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Elle as des grands pieds Elle a de grands pieds.
I was taught that that is the "rule" when you have de + adjective + noun (at least when "de" means "some" ).
But I can see that it is also possible to say "Elle a des grands pieds" and so I can't really say except that I suspect that "Elle a de grands pieds" is more usual .
Hi George/Annette -- either is possible, it's essentially a question of register.
"de", rather than "des", is usually used before a plural adjective in formal usage, and where you are emphasising that the adjective is being given its 'separate' meaning.
But in everyday informal usage 'des' is generally used as expected.
As I hinted at, 'des' is also used even in formal usage when the adjective and noun form a set expression. So this in principle means you can have a contrast between e.g.:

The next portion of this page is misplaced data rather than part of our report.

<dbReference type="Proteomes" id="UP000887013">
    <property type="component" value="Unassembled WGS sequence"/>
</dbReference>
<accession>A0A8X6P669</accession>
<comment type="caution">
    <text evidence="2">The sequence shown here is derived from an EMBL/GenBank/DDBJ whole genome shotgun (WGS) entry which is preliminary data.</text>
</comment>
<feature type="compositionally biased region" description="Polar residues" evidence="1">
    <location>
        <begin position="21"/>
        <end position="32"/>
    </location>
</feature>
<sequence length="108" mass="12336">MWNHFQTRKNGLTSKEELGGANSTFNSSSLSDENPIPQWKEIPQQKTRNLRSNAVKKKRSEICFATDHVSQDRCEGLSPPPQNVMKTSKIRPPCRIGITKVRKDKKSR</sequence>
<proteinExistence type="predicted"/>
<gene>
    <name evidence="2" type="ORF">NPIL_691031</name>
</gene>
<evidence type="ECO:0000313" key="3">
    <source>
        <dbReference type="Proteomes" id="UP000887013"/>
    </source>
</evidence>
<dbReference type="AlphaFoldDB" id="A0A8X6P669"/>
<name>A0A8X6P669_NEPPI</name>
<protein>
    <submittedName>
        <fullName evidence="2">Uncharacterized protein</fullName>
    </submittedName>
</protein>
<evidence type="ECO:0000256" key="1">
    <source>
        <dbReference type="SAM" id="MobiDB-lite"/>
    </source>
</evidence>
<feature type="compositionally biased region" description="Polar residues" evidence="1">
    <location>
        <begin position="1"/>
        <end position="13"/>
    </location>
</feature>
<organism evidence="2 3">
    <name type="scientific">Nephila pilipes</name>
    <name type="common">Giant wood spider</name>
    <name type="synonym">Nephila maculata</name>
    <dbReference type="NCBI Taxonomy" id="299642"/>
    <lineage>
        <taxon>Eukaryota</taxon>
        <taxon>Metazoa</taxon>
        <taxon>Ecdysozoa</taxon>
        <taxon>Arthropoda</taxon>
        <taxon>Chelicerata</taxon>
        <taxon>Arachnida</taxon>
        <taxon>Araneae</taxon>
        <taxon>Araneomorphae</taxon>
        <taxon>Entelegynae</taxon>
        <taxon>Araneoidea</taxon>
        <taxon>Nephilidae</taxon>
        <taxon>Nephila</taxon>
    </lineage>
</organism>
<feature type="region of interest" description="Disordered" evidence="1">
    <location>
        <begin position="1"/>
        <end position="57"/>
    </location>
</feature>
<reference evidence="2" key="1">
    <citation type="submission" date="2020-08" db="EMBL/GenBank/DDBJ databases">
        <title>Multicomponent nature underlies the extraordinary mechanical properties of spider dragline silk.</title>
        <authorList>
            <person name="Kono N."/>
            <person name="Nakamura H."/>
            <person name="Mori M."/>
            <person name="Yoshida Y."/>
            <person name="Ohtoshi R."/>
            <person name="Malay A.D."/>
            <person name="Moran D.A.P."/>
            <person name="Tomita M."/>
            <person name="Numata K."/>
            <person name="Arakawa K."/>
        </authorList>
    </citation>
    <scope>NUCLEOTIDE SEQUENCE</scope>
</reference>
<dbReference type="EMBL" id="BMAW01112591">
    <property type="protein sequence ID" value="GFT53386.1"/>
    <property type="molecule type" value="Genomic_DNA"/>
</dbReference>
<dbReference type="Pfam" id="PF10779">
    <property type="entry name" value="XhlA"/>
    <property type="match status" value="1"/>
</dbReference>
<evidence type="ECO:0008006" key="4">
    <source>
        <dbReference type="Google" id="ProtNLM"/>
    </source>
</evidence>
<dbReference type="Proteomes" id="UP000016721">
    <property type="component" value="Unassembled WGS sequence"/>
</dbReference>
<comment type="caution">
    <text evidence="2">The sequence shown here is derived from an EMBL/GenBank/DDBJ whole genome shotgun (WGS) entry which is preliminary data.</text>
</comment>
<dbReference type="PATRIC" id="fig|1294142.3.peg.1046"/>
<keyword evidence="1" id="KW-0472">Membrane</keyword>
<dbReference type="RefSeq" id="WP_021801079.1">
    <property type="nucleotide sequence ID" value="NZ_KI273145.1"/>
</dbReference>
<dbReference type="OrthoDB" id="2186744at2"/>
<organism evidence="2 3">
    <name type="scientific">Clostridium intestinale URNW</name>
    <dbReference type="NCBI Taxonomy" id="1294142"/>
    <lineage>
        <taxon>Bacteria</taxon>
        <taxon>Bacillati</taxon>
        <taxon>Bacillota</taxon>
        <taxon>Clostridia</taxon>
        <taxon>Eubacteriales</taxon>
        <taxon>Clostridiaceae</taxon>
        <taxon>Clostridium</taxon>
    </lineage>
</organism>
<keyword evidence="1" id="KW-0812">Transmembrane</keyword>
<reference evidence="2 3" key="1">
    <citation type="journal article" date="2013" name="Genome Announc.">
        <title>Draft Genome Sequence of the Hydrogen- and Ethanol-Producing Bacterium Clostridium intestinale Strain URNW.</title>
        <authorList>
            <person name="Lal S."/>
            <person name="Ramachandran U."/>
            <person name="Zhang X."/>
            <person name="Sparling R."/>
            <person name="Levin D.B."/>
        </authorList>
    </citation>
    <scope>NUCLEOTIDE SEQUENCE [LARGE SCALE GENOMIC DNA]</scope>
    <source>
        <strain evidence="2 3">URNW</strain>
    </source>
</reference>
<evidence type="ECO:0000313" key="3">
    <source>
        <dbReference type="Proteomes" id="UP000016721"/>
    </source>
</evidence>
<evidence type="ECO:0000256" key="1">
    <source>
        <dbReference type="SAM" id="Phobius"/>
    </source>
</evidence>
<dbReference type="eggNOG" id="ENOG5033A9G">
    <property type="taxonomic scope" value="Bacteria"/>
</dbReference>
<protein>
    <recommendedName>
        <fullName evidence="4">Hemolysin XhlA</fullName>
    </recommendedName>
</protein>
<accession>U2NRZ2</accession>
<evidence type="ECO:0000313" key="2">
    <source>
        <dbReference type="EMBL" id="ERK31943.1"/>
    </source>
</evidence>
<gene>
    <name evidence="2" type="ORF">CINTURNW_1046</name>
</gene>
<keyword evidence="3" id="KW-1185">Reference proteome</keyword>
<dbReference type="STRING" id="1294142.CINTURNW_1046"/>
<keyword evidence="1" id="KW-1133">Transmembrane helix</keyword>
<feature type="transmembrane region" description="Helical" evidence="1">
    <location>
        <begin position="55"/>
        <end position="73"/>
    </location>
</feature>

"des grands magasins" -> "(some) department stores"
"de grands magasins" -> "(some) large stores"
In practice, things aren't always that clear cut (especially in a situation such as "de grands auteurs" vs "des grands auteurs"), and in informal usage "des" tends to prevail anyway.
If you're in doubt, probably the best thing is to Google the particular phrase in question and see how people are using it with "de" vs "des".
Thank you both, George and Neil. It appears to be a subtle distinction. I guess I won't make too big a fool of myself if I use either in conversation or informal writing.
No, not at all. In informal situations, you can pretty much just use "des".